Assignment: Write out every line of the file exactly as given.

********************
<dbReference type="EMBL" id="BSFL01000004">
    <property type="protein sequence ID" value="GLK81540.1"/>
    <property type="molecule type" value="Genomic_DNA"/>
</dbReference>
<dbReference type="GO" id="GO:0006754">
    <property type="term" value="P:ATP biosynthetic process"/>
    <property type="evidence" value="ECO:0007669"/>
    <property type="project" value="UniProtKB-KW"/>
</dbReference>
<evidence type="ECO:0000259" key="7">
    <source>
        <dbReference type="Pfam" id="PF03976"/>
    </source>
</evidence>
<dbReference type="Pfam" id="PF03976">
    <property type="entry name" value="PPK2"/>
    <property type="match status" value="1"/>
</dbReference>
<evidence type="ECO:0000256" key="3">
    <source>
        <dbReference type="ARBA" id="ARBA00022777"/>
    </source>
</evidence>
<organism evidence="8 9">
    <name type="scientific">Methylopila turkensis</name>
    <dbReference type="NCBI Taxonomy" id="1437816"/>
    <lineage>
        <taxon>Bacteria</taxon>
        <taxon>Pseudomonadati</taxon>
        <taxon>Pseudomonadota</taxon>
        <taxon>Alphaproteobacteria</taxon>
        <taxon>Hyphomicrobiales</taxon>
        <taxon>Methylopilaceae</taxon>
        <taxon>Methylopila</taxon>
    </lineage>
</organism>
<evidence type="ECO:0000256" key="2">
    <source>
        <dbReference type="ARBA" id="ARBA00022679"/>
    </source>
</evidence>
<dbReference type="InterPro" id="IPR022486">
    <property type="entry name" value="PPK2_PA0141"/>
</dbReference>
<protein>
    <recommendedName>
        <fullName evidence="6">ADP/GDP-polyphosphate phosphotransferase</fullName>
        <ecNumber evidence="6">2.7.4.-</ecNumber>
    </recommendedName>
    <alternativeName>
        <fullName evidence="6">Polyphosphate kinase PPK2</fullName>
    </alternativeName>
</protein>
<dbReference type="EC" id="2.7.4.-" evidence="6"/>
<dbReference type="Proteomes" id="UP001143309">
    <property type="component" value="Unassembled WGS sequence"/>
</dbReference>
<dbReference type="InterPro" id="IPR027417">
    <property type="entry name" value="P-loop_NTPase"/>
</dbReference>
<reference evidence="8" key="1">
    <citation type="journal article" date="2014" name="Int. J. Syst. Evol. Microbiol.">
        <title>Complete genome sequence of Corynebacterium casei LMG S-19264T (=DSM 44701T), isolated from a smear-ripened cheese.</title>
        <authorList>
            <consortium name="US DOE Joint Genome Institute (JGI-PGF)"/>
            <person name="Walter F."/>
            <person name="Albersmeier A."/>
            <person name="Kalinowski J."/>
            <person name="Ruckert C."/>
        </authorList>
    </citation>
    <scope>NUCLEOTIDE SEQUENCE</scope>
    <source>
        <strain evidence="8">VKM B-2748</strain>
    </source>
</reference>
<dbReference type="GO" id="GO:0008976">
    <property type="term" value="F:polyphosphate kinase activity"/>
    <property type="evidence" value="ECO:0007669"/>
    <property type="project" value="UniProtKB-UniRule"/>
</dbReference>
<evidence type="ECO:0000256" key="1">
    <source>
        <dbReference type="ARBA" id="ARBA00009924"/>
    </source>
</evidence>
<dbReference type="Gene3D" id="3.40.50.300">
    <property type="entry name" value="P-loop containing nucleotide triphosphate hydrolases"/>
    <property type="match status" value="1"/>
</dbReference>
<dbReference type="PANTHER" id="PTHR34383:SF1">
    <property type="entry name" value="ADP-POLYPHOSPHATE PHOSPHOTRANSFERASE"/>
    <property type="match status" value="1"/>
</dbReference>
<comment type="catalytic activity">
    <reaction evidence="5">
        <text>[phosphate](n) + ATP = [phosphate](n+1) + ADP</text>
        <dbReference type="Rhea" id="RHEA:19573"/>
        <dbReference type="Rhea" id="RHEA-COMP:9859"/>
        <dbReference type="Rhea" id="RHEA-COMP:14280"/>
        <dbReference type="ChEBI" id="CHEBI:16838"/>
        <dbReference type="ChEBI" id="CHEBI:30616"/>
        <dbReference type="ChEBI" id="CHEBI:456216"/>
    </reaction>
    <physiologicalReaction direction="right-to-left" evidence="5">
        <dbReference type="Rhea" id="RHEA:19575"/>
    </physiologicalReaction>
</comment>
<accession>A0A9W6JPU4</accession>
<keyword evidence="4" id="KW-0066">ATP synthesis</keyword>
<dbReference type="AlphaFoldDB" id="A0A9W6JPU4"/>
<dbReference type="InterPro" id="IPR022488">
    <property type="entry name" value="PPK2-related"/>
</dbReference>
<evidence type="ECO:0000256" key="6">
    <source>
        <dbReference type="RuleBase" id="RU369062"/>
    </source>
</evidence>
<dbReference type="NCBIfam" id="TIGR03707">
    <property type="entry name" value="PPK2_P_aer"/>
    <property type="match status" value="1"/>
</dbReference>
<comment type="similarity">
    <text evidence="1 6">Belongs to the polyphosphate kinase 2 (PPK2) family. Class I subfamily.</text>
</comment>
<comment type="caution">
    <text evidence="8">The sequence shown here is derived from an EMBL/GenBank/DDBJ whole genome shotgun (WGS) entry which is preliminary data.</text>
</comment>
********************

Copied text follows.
<dbReference type="EMBL" id="BSFL01000004">
    <property type="protein sequence ID" value="GLK81540.1"/>
    <property type="molecule type" value="Genomic_DNA"/>
</dbReference>
<dbReference type="GO" id="GO:0006754">
    <property type="term" value="P:ATP biosynthetic process"/>
    <property type="evidence" value="ECO:0007669"/>
    <property type="project" value="UniProtKB-KW"/>
</dbReference>
<evidence type="ECO:0000259" key="7">
    <source>
        <dbReference type="Pfam" id="PF03976"/>
    </source>
</evidence>
<dbReference type="Pfam" id="PF03976">
    <property type="entry name" value="PPK2"/>
    <property type="match status" value="1"/>
</dbReference>
<evidence type="ECO:0000256" key="3">
    <source>
        <dbReference type="ARBA" id="ARBA00022777"/>
    </source>
</evidence>
<organism evidence="8 9">
    <name type="scientific">Methylopila turkensis</name>
    <dbReference type="NCBI Taxonomy" id="1437816"/>
    <lineage>
        <taxon>Bacteria</taxon>
        <taxon>Pseudomonadati</taxon>
        <taxon>Pseudomonadota</taxon>
        <taxon>Alphaproteobacteria</taxon>
        <taxon>Hyphomicrobiales</taxon>
        <taxon>Methylopilaceae</taxon>
        <taxon>Methylopila</taxon>
    </lineage>
</organism>
<evidence type="ECO:0000256" key="2">
    <source>
        <dbReference type="ARBA" id="ARBA00022679"/>
    </source>
</evidence>
<dbReference type="InterPro" id="IPR022486">
    <property type="entry name" value="PPK2_PA0141"/>
</dbReference>
<protein>
    <recommendedName>
        <fullName evidence="6">ADP/GDP-polyphosphate phosphotransferase</fullName>
        <ecNumber evidence="6">2.7.4.-</ecNumber>
    </recommendedName>
    <alternativeName>
        <fullName evidence="6">Polyphosphate kinase PPK2</fullName>
    </alternativeName>
</protein>
<dbReference type="EC" id="2.7.4.-" evidence="6"/>
<dbReference type="Proteomes" id="UP001143309">
    <property type="component" value="Unassembled WGS sequence"/>
</dbReference>
<dbReference type="InterPro" id="IPR027417">
    <property type="entry name" value="P-loop_NTPase"/>
</dbReference>
<reference evidence="8" key="1">
    <citation type="journal article" date="2014" name="Int. J. Syst. Evol. Microbiol.">
        <title>Complete genome sequence of Corynebacterium casei LMG S-19264T (=DSM 44701T), isolated from a smear-ripened cheese.</title>
        <authorList>
            <consortium name="US DOE Joint Genome Institute (JGI-PGF)"/>
            <person name="Walter F."/>
            <person name="Albersmeier A."/>
            <person name="Kalinowski J."/>
            <person name="Ruckert C."/>
        </authorList>
    </citation>
    <scope>NUCLEOTIDE SEQUENCE</scope>
    <source>
        <strain evidence="8">VKM B-2748</strain>
    </source>
</reference>
<dbReference type="GO" id="GO:0008976">
    <property type="term" value="F:polyphosphate kinase activity"/>
    <property type="evidence" value="ECO:0007669"/>
    <property type="project" value="UniProtKB-UniRule"/>
</dbReference>
<evidence type="ECO:0000256" key="1">
    <source>
        <dbReference type="ARBA" id="ARBA00009924"/>
    </source>
</evidence>
<dbReference type="Gene3D" id="3.40.50.300">
    <property type="entry name" value="P-loop containing nucleotide triphosphate hydrolases"/>
    <property type="match status" value="1"/>
</dbReference>
<dbReference type="PANTHER" id="PTHR34383:SF1">
    <property type="entry name" value="ADP-POLYPHOSPHATE PHOSPHOTRANSFERASE"/>
    <property type="match status" value="1"/>
</dbReference>
<comment type="catalytic activity">
    <reaction evidence="5">
        <text>[phosphate](n) + ATP = [phosphate](n+1) + ADP</text>
        <dbReference type="Rhea" id="RHEA:19573"/>
        <dbReference type="Rhea" id="RHEA-COMP:9859"/>
        <dbReference type="Rhea" id="RHEA-COMP:14280"/>
        <dbReference type="ChEBI" id="CHEBI:16838"/>
        <dbReference type="ChEBI" id="CHEBI:30616"/>
        <dbReference type="ChEBI" id="CHEBI:456216"/>
    </reaction>
    <physiologicalReaction direction="right-to-left" evidence="5">
        <dbReference type="Rhea" id="RHEA:19575"/>
    </physiologicalReaction>
</comment>
<accession>A0A9W6JPU4</accession>
<keyword evidence="4" id="KW-0066">ATP synthesis</keyword>
<dbReference type="AlphaFoldDB" id="A0A9W6JPU4"/>
<dbReference type="InterPro" id="IPR022488">
    <property type="entry name" value="PPK2-related"/>
</dbReference>
<evidence type="ECO:0000256" key="6">
    <source>
        <dbReference type="RuleBase" id="RU369062"/>
    </source>
</evidence>
<dbReference type="NCBIfam" id="TIGR03707">
    <property type="entry name" value="PPK2_P_aer"/>
    <property type="match status" value="1"/>
</dbReference>
<comment type="similarity">
    <text evidence="1 6">Belongs to the polyphosphate kinase 2 (PPK2) family. Class I subfamily.</text>
</comment>
<comment type="caution">
    <text evidence="8">The sequence shown here is derived from an EMBL/GenBank/DDBJ whole genome shotgun (WGS) entry which is preliminary data.</text>
</comment>